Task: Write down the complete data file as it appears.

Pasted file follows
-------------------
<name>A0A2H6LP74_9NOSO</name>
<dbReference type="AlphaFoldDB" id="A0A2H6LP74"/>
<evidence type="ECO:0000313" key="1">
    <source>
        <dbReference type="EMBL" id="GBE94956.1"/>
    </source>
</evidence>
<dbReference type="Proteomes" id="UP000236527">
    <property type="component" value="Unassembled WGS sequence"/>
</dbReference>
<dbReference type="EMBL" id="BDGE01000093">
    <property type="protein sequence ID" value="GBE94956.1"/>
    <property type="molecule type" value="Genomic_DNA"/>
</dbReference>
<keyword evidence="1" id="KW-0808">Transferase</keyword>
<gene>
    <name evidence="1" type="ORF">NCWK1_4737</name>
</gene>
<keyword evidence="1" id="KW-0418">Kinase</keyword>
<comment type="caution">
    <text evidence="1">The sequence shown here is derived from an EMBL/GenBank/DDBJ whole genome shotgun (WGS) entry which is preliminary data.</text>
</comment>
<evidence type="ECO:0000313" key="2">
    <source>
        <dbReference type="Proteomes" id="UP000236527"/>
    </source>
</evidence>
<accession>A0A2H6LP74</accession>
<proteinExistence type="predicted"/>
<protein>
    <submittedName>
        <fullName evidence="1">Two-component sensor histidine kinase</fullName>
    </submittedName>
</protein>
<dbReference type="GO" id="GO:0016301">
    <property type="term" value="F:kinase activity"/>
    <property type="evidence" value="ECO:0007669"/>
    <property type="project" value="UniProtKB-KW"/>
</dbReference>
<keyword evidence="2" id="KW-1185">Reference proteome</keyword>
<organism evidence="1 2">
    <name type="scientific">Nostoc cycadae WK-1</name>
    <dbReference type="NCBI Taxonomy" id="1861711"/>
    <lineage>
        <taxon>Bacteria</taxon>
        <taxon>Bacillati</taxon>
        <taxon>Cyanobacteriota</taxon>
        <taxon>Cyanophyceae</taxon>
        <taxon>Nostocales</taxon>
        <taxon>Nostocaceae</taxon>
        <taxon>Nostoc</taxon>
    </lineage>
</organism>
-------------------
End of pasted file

<name>A0A2H6LP74_9NOSO</name>
<dbReference type="AlphaFoldDB" id="A0A2H6LP74"/>
<evidence type="ECO:0000313" key="1">
    <source>
        <dbReference type="EMBL" id="GBE94956.1"/>
    </source>
</evidence>
<dbReference type="Proteomes" id="UP000236527">
    <property type="component" value="Unassembled WGS sequence"/>
</dbReference>
<dbReference type="EMBL" id="BDGE01000093">
    <property type="protein sequence ID" value="GBE94956.1"/>
    <property type="molecule type" value="Genomic_DNA"/>
</dbReference>
<keyword evidence="1" id="KW-0808">Transferase</keyword>
<gene>
    <name evidence="1" type="ORF">NCWK1_4737</name>
</gene>
<keyword evidence="1" id="KW-0418">Kinase</keyword>
<comment type="caution">
    <text evidence="1">The sequence shown here is derived from an EMBL/GenBank/DDBJ whole genome shotgun (WGS) entry which is preliminary data.</text>
</comment>
<evidence type="ECO:0000313" key="2">
    <source>
        <dbReference type="Proteomes" id="UP000236527"/>
    </source>
</evidence>
<accession>A0A2H6LP74</accession>
<proteinExistence type="predicted"/>
<protein>
    <submittedName>
        <fullName evidence="1">Two-component sensor histidine kinase</fullName>
    </submittedName>
</protein>
<dbReference type="GO" id="GO:0016301">
    <property type="term" value="F:kinase activity"/>
    <property type="evidence" value="ECO:0007669"/>
    <property type="project" value="UniProtKB-KW"/>
</dbReference>
<keyword evidence="2" id="KW-1185">Reference proteome</keyword>
<organism evidence="1 2">
    <name type="scientific">Nostoc cycadae WK-1</name>
    <dbReference type="NCBI Taxonomy" id="1861711"/>
    <lineage>
        <taxon>Bacteria</taxon>
        <taxon>Bacillati</taxon>
        <taxon>Cyanobacteriota</taxon>
        <taxon>Cyanophyceae</taxon>
        <taxon>Nostocales</taxon>
        <taxon>Nostocaceae</taxon>
        <taxon>Nostoc</taxon>
    </lineage>
</organism>